It was, according to reports, the regular monitoring of Ricco that threw him up as a target for further testing, and which culminated in the CERA-test in July. It is the equivalent of “forensic detective work” for doping control, much like accounting transactions and financial statements might be tracked to flag suspicious activity.
It does have a hint of the clandestine to it (the possibilities of witch-hunts and conspiracy theories exists), but may be just what is required to mop up the image of a seriously tarnished sport. The future of doping – WADA’s new strategies The future of doping control looks likely to involve even more “oppressive” steps – the latest suggestion by WADA is that every athlete must provide WADA with their location for at least one hour every single day – a ‘window’ during which WADA knows exactly where the athlete is should they be required for testing. Three missed tests within 18 months would constitute a doping violation.
This ruling, proposed to be put into action on January 1 2009, would bring the rest of the world more in line with what Britain has done for the last few years. It was however met with resistance from athletes and administrators. They claim that the rule “effectively places elite players under house arrest for one hour each day, 365 days a year”.
Added to this is the extra-ordinary logistical exercise involved, both on the part of WADA, but also on the athlete, though both are not insurmountable problems. The legal issue may be a bigger barrier, because the code is being challenged on the grounds that it is unlawful according to European employment legislation and human rights laws.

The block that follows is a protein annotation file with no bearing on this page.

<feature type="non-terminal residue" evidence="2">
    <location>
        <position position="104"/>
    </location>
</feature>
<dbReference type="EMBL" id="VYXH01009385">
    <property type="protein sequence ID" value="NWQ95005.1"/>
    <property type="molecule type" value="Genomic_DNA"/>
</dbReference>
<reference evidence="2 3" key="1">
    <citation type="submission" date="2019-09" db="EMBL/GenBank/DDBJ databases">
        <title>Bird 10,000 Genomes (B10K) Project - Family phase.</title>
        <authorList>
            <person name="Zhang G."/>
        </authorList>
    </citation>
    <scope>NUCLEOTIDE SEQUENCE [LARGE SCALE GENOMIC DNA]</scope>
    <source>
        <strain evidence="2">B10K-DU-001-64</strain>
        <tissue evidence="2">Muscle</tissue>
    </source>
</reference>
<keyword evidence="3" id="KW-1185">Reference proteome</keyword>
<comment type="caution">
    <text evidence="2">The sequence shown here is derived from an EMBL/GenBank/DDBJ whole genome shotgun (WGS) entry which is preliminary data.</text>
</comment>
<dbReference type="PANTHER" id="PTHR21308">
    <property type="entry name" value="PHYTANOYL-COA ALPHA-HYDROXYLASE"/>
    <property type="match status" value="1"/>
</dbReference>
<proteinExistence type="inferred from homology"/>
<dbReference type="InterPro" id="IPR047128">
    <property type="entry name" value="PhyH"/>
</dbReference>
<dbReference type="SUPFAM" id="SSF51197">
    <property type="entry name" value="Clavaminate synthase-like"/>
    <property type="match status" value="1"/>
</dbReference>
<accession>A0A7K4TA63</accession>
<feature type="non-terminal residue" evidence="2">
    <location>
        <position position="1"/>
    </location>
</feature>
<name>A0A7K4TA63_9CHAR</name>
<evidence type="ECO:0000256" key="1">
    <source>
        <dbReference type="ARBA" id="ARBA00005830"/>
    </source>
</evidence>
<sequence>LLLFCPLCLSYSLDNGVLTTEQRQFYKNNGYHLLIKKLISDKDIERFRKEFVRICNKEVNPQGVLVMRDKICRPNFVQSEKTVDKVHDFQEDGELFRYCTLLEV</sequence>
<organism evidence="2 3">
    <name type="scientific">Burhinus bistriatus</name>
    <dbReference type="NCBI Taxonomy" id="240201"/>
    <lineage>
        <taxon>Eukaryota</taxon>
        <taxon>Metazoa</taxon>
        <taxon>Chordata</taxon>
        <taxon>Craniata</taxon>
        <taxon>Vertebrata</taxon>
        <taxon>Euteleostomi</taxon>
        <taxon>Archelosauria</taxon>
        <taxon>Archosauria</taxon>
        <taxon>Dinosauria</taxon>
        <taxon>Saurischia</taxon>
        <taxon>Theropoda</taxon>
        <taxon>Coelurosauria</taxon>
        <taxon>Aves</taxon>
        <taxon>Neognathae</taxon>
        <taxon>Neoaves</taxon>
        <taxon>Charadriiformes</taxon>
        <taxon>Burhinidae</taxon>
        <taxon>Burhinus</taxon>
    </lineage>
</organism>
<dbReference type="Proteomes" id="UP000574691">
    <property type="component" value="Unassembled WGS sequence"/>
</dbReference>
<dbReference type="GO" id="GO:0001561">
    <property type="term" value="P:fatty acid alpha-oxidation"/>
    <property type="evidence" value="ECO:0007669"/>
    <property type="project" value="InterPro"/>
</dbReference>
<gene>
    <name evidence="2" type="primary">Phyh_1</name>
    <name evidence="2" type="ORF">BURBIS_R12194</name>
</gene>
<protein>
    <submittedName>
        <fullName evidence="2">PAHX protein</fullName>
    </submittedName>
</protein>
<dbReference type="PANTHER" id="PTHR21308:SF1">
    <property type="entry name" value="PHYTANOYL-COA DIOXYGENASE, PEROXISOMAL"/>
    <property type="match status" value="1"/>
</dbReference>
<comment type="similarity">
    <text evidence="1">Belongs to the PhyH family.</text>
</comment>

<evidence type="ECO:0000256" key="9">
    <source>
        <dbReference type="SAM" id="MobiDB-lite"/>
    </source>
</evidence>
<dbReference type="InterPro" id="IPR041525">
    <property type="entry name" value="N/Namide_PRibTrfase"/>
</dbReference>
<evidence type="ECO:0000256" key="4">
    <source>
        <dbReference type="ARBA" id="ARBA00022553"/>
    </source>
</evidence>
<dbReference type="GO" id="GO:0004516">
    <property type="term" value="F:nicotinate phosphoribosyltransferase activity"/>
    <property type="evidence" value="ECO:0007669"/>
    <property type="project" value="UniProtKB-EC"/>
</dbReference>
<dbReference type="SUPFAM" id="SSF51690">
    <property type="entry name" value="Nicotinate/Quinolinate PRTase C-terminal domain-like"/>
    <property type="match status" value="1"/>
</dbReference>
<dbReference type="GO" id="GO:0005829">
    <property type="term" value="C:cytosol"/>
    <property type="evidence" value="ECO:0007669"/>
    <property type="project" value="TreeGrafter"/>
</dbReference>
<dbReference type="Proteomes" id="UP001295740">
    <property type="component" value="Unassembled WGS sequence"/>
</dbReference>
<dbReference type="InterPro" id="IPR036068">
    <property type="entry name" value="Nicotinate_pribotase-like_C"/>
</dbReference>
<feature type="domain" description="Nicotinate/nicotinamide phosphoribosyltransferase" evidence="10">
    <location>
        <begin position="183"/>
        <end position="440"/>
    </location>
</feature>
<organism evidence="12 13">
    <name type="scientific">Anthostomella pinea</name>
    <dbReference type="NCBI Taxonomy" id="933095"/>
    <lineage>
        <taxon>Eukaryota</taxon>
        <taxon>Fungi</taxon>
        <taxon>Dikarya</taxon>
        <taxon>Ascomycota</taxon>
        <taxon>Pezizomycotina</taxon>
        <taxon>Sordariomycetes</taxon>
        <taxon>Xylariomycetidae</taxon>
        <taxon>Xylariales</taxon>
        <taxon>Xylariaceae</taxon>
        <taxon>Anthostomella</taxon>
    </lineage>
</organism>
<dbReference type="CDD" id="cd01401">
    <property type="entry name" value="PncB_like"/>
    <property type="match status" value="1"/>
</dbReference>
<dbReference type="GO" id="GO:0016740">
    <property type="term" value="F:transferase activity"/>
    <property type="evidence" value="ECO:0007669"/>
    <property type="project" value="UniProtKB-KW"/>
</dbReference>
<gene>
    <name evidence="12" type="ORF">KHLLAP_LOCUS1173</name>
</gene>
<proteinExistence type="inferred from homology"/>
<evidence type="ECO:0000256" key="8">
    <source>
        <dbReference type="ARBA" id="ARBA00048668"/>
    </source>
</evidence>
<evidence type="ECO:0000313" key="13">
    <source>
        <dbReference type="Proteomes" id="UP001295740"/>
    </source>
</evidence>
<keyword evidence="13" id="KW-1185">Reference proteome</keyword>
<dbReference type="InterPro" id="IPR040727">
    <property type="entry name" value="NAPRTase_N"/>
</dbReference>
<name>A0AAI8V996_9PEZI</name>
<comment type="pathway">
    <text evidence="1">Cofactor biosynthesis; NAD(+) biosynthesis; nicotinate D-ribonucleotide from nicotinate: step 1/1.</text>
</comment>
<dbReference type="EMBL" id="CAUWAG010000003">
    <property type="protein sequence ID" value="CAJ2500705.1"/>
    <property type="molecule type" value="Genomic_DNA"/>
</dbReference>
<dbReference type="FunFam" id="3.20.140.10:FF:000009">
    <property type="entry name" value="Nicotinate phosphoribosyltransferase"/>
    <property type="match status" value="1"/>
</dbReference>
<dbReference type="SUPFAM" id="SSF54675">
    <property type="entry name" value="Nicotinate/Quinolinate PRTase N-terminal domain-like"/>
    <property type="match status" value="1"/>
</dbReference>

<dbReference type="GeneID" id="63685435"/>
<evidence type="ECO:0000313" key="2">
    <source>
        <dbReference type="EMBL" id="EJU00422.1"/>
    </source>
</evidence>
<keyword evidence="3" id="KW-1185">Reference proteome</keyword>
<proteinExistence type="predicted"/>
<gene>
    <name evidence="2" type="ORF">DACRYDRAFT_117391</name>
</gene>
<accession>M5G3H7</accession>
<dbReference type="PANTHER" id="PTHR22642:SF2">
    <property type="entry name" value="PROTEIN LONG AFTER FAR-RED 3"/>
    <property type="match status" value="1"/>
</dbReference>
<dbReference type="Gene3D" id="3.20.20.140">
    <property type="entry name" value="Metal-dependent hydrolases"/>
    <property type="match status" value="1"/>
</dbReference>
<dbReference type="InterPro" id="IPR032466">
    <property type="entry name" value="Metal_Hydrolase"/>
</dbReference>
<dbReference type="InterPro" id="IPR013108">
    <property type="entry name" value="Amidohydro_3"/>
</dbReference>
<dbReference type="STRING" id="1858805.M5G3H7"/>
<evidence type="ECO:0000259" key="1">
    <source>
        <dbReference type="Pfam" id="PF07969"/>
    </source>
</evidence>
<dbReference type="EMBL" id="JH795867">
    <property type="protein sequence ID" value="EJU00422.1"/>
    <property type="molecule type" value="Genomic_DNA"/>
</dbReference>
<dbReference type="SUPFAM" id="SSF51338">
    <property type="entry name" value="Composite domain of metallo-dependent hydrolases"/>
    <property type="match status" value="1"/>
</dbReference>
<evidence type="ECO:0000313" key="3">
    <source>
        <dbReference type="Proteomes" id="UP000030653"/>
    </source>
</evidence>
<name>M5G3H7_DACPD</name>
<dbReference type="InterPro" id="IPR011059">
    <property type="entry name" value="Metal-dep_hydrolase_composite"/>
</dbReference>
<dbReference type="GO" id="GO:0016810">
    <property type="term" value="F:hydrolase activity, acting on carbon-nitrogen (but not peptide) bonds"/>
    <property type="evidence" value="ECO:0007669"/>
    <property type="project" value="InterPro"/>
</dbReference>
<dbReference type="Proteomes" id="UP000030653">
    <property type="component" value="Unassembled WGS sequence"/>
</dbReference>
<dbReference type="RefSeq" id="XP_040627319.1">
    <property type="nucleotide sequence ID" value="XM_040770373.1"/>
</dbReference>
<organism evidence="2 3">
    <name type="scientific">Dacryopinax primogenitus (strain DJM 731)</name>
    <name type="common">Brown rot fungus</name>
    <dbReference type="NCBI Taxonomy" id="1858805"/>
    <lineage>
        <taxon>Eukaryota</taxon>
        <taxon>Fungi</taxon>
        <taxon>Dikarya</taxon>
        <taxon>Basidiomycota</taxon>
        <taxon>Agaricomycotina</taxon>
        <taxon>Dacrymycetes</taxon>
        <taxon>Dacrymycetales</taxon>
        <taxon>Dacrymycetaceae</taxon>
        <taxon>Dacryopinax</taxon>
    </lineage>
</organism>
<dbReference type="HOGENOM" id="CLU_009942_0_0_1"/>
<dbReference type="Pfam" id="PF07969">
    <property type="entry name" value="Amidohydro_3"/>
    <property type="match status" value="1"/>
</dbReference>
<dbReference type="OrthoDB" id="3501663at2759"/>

Life bans for athletes? Burdens of proof
Unfortunately, this is the way that doping control is headed – ever-more “draconian” methods are required, and I am all for those steps that help to clean up the sport. Where it becomes tricky is in enforcing these findings legally, because that has been the major area where follow through on positive tests seems to have been found wanting.
People have repeatedly called for life-time bans, even for first offenders (probably a bit harsh). The problem with lifetime bans is that you would have to prove beyond any doubt that the athlete cheated, which means it raises the bar that WADA (or the host federation) needs to clear in order to obtain a guilty verdict, following through with any positive tests it is able to obtain. Given the problems of the past, such a measure seems unfeasible until the testing processes are absolutely airtight and completely infallible. Anything less leaves open an even wider gap than before.
2009 will bring the interesting next steps in this doping war. 2008 is probably a tie, the first for a long time (doping authorities having previously been outmanoevured and outmuscled). They’ll be hoping 2009 continues the momentum. But it will take manpower, money and a mighty effort.